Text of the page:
Today we remember John Sholto Douglas, the 9th Marquess of Queensberry and the creator of the first rules in the history of Boxing. He was born in Florence, Italy, in 1844 and died in 1900 after suffering a stroke. He became Marques de Queenssberry in 1858, in succession of his father.
He was a controversial man throughout his life. He was educated in large British institutions such as Magdalen College and although he did not graduate he always stood out for his performance in obstacle courses, cricket, and hunting.
He always moved into the higher social organizations but he became unpopular in London society due to his scandals such as a divorce for adultery, atheism, and his fondness for boxing.
Another controversial point was his legal dispute with writer Oscar Wilde due to a relationship that the Irish native had with his son Lord Alfred Douglas. The marquess was arrested due to Wilde’s lawsuit for defamation, as John Douglas called him a sodomite and seducer of children. However, the lawsuit had to be withdrawn because Wilde learned of the Marquis’s strategy to take several prostitutes, who had had relations with him in Ireland.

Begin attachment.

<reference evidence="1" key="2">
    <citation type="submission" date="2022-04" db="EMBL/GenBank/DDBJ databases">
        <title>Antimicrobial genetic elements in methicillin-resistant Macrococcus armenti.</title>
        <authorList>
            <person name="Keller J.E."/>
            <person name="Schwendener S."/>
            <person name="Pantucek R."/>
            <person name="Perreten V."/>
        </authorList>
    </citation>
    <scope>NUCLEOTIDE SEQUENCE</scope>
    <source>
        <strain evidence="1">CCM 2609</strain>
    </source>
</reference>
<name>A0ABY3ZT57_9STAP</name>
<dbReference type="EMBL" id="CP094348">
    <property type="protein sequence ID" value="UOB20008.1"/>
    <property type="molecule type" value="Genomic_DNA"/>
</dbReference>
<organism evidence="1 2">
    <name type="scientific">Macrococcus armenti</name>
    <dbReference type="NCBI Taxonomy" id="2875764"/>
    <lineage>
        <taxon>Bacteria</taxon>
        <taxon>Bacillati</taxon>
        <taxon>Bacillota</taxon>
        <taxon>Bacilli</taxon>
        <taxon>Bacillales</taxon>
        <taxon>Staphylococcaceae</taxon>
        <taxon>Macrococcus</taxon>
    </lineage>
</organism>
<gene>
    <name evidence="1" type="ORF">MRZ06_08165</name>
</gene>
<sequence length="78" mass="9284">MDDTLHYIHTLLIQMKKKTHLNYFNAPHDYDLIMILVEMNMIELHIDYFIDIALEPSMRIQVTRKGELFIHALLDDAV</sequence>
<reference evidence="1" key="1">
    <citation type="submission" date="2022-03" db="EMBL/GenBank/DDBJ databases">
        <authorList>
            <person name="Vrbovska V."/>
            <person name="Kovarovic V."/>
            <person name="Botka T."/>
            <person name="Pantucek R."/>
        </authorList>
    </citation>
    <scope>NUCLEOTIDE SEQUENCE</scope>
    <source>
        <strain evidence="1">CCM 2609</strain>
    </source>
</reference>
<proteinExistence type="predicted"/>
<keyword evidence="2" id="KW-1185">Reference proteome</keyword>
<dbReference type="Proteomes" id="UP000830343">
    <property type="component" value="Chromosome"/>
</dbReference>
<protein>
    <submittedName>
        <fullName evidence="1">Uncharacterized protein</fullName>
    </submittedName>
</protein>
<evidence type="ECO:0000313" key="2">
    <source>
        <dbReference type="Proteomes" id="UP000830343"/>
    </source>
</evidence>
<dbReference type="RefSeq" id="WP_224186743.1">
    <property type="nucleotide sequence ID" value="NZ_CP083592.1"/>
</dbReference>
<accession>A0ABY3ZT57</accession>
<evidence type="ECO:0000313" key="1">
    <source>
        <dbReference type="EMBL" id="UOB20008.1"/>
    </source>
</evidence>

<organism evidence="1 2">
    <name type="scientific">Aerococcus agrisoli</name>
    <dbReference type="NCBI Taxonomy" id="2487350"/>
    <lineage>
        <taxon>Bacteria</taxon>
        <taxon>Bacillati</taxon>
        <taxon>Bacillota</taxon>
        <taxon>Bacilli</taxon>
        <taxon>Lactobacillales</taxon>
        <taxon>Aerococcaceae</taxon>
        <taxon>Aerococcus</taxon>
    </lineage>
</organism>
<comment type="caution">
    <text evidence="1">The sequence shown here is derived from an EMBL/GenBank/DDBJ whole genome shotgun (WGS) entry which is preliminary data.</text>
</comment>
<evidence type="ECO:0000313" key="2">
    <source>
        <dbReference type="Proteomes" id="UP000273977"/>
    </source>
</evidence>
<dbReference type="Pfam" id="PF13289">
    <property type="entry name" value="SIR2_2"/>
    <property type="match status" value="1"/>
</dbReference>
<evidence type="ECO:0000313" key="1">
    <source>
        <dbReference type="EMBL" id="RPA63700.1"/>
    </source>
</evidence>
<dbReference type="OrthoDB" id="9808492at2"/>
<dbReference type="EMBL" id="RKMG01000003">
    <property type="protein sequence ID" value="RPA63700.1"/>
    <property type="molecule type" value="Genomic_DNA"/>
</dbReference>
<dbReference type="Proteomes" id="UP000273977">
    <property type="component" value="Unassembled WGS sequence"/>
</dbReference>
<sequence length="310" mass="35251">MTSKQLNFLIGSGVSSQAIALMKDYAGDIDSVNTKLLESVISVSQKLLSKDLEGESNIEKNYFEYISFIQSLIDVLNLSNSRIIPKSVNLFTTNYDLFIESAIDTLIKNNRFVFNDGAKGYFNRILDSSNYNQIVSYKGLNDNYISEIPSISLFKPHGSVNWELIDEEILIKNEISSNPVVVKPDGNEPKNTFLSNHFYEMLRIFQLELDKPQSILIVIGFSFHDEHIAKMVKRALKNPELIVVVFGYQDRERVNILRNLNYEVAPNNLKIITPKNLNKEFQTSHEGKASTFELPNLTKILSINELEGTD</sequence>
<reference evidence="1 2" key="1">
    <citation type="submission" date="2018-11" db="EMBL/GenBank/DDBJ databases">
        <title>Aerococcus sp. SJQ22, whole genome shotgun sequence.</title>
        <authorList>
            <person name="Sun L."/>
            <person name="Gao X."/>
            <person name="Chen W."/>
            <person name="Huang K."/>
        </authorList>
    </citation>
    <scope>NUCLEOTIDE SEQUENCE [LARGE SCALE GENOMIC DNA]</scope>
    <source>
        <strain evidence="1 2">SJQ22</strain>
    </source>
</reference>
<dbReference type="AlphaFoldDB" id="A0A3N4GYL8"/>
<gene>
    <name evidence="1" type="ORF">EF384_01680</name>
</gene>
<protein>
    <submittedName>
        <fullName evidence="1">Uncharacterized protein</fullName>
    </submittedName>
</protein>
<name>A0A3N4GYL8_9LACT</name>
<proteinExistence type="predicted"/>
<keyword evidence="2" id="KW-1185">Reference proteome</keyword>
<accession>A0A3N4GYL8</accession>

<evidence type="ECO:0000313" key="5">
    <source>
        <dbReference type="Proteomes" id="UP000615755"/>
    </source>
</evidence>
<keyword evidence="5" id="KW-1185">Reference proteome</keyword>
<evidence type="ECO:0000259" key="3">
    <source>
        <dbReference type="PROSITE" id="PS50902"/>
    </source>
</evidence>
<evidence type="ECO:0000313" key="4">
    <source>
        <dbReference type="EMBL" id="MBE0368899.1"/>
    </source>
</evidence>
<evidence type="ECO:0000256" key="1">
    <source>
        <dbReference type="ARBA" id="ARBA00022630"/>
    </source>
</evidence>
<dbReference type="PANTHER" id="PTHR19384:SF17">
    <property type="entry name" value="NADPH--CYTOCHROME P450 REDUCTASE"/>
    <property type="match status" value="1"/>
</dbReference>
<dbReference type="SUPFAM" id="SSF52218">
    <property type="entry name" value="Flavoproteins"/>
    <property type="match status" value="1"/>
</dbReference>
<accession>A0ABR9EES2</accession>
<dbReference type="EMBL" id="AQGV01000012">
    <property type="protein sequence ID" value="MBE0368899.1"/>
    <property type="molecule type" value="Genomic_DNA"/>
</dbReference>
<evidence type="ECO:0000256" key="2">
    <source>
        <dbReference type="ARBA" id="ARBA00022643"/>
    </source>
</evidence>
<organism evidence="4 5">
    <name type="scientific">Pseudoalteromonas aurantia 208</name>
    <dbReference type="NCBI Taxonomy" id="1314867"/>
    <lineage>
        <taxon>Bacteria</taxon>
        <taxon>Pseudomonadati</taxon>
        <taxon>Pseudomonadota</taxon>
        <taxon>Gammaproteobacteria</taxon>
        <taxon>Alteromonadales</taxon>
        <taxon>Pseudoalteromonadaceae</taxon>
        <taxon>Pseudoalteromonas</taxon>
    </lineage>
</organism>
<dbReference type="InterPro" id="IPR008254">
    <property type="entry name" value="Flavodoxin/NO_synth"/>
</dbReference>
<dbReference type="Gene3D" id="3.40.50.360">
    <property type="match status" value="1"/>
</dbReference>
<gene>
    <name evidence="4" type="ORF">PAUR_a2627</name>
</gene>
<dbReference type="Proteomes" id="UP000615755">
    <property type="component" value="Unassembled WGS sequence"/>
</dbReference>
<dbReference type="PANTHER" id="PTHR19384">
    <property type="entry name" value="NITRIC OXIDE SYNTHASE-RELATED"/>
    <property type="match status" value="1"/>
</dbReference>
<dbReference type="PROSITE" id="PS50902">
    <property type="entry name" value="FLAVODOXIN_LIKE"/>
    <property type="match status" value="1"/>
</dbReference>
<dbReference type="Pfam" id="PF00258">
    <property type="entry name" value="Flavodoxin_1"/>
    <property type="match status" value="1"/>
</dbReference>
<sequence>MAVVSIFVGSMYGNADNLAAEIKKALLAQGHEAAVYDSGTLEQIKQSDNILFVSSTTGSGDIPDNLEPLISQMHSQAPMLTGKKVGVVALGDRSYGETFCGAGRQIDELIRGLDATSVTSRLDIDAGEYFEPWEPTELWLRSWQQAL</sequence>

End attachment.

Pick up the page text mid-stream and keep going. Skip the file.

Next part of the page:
Despite his controversial life, Douglas left a great legacy to boxing and implemented modern rules, such as the three-minute rounds, the 10-second counts for falls, the better quality gloves, and weight divisions.